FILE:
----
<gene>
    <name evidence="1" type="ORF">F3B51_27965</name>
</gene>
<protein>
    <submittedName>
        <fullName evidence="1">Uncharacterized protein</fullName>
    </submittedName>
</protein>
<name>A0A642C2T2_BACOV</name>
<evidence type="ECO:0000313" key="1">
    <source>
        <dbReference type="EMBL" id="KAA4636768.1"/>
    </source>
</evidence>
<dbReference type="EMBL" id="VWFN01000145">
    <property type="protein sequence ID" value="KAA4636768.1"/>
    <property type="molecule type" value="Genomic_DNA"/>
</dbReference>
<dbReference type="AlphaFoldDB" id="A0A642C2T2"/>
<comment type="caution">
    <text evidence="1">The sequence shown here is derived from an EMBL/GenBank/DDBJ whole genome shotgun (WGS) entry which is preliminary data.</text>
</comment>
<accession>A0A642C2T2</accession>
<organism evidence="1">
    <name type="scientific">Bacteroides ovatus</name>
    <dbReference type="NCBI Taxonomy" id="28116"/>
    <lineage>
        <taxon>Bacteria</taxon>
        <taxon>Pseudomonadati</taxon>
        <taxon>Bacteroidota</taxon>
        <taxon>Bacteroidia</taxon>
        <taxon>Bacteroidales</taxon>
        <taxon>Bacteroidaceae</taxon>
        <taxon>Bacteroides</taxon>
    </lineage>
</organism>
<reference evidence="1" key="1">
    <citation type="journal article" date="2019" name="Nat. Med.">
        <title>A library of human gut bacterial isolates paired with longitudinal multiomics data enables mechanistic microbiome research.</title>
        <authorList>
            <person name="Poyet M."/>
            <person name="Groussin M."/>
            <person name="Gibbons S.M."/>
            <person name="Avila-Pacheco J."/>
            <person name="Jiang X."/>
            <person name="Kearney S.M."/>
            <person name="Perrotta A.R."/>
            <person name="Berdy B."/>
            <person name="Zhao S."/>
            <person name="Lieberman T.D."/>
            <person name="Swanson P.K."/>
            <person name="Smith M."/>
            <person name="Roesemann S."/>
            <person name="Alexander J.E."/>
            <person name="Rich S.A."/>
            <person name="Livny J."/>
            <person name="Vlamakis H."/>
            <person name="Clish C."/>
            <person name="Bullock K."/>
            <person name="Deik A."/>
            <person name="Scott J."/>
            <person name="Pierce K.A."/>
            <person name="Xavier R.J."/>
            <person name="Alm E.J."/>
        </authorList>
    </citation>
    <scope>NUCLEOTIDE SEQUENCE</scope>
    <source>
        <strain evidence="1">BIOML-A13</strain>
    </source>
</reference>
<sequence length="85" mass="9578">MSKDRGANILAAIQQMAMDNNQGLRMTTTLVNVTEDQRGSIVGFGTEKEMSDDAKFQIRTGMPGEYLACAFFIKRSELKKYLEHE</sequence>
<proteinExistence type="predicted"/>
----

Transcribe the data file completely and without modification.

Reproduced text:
<gene>
    <name evidence="1" type="ORF">F3B51_27965</name>
</gene>
<protein>
    <submittedName>
        <fullName evidence="1">Uncharacterized protein</fullName>
    </submittedName>
</protein>
<name>A0A642C2T2_BACOV</name>
<evidence type="ECO:0000313" key="1">
    <source>
        <dbReference type="EMBL" id="KAA4636768.1"/>
    </source>
</evidence>
<dbReference type="EMBL" id="VWFN01000145">
    <property type="protein sequence ID" value="KAA4636768.1"/>
    <property type="molecule type" value="Genomic_DNA"/>
</dbReference>
<dbReference type="AlphaFoldDB" id="A0A642C2T2"/>
<comment type="caution">
    <text evidence="1">The sequence shown here is derived from an EMBL/GenBank/DDBJ whole genome shotgun (WGS) entry which is preliminary data.</text>
</comment>
<accession>A0A642C2T2</accession>
<organism evidence="1">
    <name type="scientific">Bacteroides ovatus</name>
    <dbReference type="NCBI Taxonomy" id="28116"/>
    <lineage>
        <taxon>Bacteria</taxon>
        <taxon>Pseudomonadati</taxon>
        <taxon>Bacteroidota</taxon>
        <taxon>Bacteroidia</taxon>
        <taxon>Bacteroidales</taxon>
        <taxon>Bacteroidaceae</taxon>
        <taxon>Bacteroides</taxon>
    </lineage>
</organism>
<reference evidence="1" key="1">
    <citation type="journal article" date="2019" name="Nat. Med.">
        <title>A library of human gut bacterial isolates paired with longitudinal multiomics data enables mechanistic microbiome research.</title>
        <authorList>
            <person name="Poyet M."/>
            <person name="Groussin M."/>
            <person name="Gibbons S.M."/>
            <person name="Avila-Pacheco J."/>
            <person name="Jiang X."/>
            <person name="Kearney S.M."/>
            <person name="Perrotta A.R."/>
            <person name="Berdy B."/>
            <person name="Zhao S."/>
            <person name="Lieberman T.D."/>
            <person name="Swanson P.K."/>
            <person name="Smith M."/>
            <person name="Roesemann S."/>
            <person name="Alexander J.E."/>
            <person name="Rich S.A."/>
            <person name="Livny J."/>
            <person name="Vlamakis H."/>
            <person name="Clish C."/>
            <person name="Bullock K."/>
            <person name="Deik A."/>
            <person name="Scott J."/>
            <person name="Pierce K.A."/>
            <person name="Xavier R.J."/>
            <person name="Alm E.J."/>
        </authorList>
    </citation>
    <scope>NUCLEOTIDE SEQUENCE</scope>
    <source>
        <strain evidence="1">BIOML-A13</strain>
    </source>
</reference>
<sequence length="85" mass="9578">MSKDRGANILAAIQQMAMDNNQGLRMTTTLVNVTEDQRGSIVGFGTEKEMSDDAKFQIRTGMPGEYLACAFFIKRSELKKYLEHE</sequence>
<proteinExistence type="predicted"/>